Charles E. Egwuagu, Ph.D.

Senior Investigator

Molecular Immunology Section

NEI

Building 10, Room 10N248G,10 Center Drive,Bethesda,MD-20892

301-496-0049

EgwuaguC@nei.nih.gov

Research Topics

The Molecular Immunology Section (MIS) seeks an integrated understanding of molecular and cellular mechanisms that regulate host immunity. Particular emphasis is on: (i) mechanisms that regulate lymphocyte development and cell-fate decisions; (ii) identifying and characterizing lymphocyte subsets that mediate or suppress CNS (central nervous system) autoimmune diseases; (iii) developing biologics and cell-based therapies for CNS inflammatory diseases, such as uveitis, multiple sclerosis and age-related macular degeneration (AMD). Use of genetically altered mouse strains and cell types has led to our discovery of novel Regulatory B cell (Breg) populations that suppress inflammation through production of the immune-suppressive cytokines, Interleukin 27 (i27-Breg) or IL-35 (i35-Breg). The long-term goal of our research program is to develop i27-Breg and i35-Breg immunotherapies for the treatment of CNS autoimmune and neurodegenerative diseases and also chronic graft-versus-host disease (GVHD).

Biography

Dr. Charles E. Egwuagu is an Epidemiologist/Immunologist and Chief of the Molecular Immunology Section, National Eye Institute. He received his Ph.D. and M.Phil. from Yale University and an M.P.H from the Yale School of Medicine, New Haven, Connecticut. Dr. Egwuagu then served as a Commissioned Officer of the USA Public Health Service, attaining the rank of Captain (06). Major research focus in the Egwuagu laboratory is on autoreactive lymphocytes that mediate CNS autoimmune diseases, such as Uveitis and Multiple Sclerosis. Particular interest is on cytokine signaling and epigenetic mechanisms that regulate lymphocyte development and cell-fate decisions. The ultimate goal is to develop Biologics and autologous regulatory B cell (Breg) immunotherapy for autoimmune and neurodegenerative diseases.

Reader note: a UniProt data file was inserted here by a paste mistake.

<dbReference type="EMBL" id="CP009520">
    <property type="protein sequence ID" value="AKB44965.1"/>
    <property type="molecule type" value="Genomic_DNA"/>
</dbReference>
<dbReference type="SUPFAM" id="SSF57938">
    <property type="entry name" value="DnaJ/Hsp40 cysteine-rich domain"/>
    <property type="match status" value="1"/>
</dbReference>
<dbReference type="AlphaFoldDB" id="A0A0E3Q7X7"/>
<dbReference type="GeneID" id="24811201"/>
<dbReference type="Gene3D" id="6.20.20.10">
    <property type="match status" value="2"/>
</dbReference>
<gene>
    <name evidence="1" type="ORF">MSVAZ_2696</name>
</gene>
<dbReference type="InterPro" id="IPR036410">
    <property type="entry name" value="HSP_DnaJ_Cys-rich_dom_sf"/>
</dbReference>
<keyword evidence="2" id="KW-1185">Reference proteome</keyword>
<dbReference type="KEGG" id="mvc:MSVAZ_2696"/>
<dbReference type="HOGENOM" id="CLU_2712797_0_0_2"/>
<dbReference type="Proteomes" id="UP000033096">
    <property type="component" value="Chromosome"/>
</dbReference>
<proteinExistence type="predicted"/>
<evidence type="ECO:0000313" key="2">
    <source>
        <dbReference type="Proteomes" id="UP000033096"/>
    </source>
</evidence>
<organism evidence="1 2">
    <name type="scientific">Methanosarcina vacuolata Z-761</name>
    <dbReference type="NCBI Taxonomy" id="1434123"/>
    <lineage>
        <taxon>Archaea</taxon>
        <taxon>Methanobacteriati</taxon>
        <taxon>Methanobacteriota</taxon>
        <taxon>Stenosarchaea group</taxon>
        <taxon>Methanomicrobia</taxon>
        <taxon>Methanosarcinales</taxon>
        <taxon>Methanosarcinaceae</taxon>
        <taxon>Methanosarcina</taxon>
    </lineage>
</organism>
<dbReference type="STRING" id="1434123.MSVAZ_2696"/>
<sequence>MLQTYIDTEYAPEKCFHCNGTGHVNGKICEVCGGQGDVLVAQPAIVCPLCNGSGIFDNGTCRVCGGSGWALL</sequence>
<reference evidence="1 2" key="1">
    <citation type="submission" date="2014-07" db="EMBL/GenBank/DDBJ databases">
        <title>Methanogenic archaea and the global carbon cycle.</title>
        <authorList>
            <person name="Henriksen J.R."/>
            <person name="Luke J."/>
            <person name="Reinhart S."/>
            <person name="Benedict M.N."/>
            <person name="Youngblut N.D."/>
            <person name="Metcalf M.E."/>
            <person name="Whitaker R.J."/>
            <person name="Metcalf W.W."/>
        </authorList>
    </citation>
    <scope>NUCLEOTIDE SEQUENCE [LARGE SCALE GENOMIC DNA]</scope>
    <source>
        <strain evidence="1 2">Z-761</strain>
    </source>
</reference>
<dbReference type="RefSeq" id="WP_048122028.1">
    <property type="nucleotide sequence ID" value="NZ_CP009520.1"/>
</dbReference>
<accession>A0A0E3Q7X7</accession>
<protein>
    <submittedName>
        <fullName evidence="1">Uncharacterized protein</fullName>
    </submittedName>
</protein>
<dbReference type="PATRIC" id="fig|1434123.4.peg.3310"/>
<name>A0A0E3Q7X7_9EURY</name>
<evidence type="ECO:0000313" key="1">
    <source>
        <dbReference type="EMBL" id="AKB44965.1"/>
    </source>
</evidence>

Selected Publications

  1. Amadi-Obi A, Yu CR, Liu X, Mahdi RM, Clarke GL, Nussenblatt RB, Gery I, Lee YS, Egwuagu CE. TH17 cells contribute to uveitis and scleritis and are expanded by IL-2 and inhibited by IL-27/STAT1. Nat Med. 2007;13(6):711-8.

  2. Egwuagu CE, Yu CR. Interleukin 35-Producing B Cells (i35-Breg): A New Mediator of Regulatory B-Cell Functions in CNS Autoimmune Diseases. Crit Rev Immunol. 2015;35(1):49-57.

  3. He C, Yu CR, Sun L, Mahdi RM, Larkin J 3rd, Egwuagu CE. Topical administration of a suppressor of cytokine signaling-1 (SOCS1) mimetic peptide inhibits ocular inflammation and mitigates ocular pathology during mouse uveitis. J Autoimmun. 2015;62:31-8.

  4. Dambuza IM, He C, Choi JK, Yu CR, Wang R, Mattapallil MJ, Wingfield PT, Caspi RR, Egwuagu CE. IL-12p35 induces expansion of IL-10 and IL-35-expressing regulatory B cells and ameliorates autoimmune disease. Nat Commun. 2017;8(1):719.

  5. Wang RX, Yu CR, Dambuza IM, Mahdi RM, Dolinska MB, Sergeev YV, Wingfield PT, Kim SH, Egwuagu CE. Interleukin-35 induces regulatory B cells that suppress autoimmune disease. Nat Med. 2014;20(6):633-41.


This page was last updated on February 3rd, 2020